• Stage 2 (NREM Sleep): This occurs just before deep sleep. Your body temperature drops, brain waves briefly spike— creating sleep spindles— then slows. Memory consolidation happens during this phase.
  • Stage 3 (NREM Sleep): Deep, restorative sleep begins. Brain activity slows further, and your eyes and muscle movement stops. This is when your body restores its energy, and repairs cells, muscle, and tissue.
  • Stage 4 (REM Sleep): This occurs about 90 minutes after you fall asleep. Your eyes begin moving quickly from side to side, your brain activity, breathing, and heart rate all increase. Dreaming happens mostly during this phase.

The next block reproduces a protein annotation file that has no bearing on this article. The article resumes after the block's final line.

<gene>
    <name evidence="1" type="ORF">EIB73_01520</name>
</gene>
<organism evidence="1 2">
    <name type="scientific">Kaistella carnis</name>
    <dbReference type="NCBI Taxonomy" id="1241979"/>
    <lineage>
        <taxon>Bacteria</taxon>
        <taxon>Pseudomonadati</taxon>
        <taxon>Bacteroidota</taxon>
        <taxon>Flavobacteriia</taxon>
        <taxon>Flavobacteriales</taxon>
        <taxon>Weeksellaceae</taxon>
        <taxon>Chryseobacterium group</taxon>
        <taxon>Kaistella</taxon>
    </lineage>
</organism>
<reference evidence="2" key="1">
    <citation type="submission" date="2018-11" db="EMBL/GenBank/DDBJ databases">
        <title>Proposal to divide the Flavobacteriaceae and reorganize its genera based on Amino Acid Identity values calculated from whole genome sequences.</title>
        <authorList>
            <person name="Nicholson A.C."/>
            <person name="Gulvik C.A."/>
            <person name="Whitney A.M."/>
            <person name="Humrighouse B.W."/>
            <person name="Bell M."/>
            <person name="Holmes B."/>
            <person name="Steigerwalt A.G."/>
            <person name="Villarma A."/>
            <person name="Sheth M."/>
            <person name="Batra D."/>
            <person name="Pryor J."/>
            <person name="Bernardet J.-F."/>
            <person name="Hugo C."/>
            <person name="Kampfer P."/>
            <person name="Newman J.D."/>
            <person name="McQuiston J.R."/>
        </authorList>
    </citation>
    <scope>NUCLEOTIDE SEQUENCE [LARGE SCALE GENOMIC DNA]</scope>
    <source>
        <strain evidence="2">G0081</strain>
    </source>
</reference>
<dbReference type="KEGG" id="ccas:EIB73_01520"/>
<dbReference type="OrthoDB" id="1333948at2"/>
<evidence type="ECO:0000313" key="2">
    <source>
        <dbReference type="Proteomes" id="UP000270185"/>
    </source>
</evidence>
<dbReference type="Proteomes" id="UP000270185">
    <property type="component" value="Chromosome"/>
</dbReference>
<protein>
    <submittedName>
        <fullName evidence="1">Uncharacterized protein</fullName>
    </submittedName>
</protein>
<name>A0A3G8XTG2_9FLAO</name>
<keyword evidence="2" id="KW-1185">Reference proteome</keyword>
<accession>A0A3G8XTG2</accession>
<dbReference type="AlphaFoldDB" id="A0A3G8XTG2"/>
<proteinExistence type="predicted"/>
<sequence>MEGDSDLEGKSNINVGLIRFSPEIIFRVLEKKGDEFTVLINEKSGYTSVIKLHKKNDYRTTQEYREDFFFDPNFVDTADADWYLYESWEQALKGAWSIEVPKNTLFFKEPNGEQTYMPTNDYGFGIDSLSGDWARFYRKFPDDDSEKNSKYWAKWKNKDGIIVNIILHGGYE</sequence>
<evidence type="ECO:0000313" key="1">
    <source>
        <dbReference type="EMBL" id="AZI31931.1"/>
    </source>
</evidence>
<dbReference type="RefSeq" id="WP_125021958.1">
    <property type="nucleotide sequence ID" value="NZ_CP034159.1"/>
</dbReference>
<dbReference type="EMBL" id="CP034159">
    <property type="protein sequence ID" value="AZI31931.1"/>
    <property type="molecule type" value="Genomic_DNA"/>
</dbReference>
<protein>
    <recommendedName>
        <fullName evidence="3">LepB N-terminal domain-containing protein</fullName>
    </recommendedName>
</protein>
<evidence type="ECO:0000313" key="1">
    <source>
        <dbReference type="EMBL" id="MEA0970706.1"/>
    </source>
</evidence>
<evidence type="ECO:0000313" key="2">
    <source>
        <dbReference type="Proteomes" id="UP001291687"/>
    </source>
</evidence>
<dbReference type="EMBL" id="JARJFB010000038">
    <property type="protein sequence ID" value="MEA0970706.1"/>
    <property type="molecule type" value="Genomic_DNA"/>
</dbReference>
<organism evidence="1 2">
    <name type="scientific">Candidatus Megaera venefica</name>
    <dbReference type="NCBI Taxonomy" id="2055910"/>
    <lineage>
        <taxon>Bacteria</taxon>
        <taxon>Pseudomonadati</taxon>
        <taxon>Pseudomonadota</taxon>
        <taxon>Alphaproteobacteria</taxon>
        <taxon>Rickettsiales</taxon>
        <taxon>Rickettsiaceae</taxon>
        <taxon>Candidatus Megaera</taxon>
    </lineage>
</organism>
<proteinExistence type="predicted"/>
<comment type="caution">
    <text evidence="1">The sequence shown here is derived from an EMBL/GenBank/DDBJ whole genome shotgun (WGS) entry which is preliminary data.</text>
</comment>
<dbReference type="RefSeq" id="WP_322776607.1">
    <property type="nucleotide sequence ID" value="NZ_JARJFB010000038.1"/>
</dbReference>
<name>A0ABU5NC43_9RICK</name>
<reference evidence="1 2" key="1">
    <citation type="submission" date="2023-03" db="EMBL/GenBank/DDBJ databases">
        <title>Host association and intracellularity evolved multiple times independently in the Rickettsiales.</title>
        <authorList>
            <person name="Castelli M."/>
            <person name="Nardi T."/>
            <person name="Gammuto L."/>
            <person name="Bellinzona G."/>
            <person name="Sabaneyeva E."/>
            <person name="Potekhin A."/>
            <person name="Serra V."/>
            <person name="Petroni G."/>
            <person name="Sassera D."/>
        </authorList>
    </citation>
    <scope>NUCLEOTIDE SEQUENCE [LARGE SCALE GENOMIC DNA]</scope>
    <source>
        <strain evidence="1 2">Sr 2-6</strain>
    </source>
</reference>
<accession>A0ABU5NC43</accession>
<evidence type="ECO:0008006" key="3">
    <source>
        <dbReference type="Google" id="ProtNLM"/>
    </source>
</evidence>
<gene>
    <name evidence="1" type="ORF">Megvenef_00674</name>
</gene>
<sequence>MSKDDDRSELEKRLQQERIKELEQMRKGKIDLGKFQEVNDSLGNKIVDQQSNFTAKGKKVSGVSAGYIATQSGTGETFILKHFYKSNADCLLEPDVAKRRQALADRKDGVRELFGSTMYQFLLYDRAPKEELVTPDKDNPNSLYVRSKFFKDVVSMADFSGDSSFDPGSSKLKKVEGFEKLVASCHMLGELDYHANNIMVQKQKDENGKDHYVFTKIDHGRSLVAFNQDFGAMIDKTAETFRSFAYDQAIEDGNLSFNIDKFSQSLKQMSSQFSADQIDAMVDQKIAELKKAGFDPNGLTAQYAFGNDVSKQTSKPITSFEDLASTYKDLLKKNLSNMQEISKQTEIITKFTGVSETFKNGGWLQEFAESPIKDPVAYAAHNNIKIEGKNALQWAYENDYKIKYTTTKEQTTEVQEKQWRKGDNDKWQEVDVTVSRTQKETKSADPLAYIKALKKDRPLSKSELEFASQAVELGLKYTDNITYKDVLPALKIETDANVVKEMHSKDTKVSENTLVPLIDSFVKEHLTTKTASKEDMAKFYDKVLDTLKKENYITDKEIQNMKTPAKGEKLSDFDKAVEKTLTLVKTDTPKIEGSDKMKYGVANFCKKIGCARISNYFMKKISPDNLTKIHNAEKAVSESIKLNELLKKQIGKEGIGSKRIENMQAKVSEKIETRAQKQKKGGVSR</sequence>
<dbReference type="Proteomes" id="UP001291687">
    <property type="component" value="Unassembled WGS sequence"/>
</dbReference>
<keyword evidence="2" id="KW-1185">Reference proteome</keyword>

Sleep helps your body and your brain recover from the current day and prepare for the next. A good night’s sleep helps your body in a number of ways that you may not even realize, including:

  • Repairing or regrowing the cells your body may have damaged or lost the previous day
  • Strengthening your immune system
  • Repairing your muscles and aiding tissue growth
  • Producing and releasing your body’s vital hormones
  • Maintaining brain function and emotional wellbeing
  • Regulating your mood, your appetite, and even your libido

 

The Solutions:

7 tips that have helped me improve the quality and quantity of my sleep.

  1. Your Bed Matters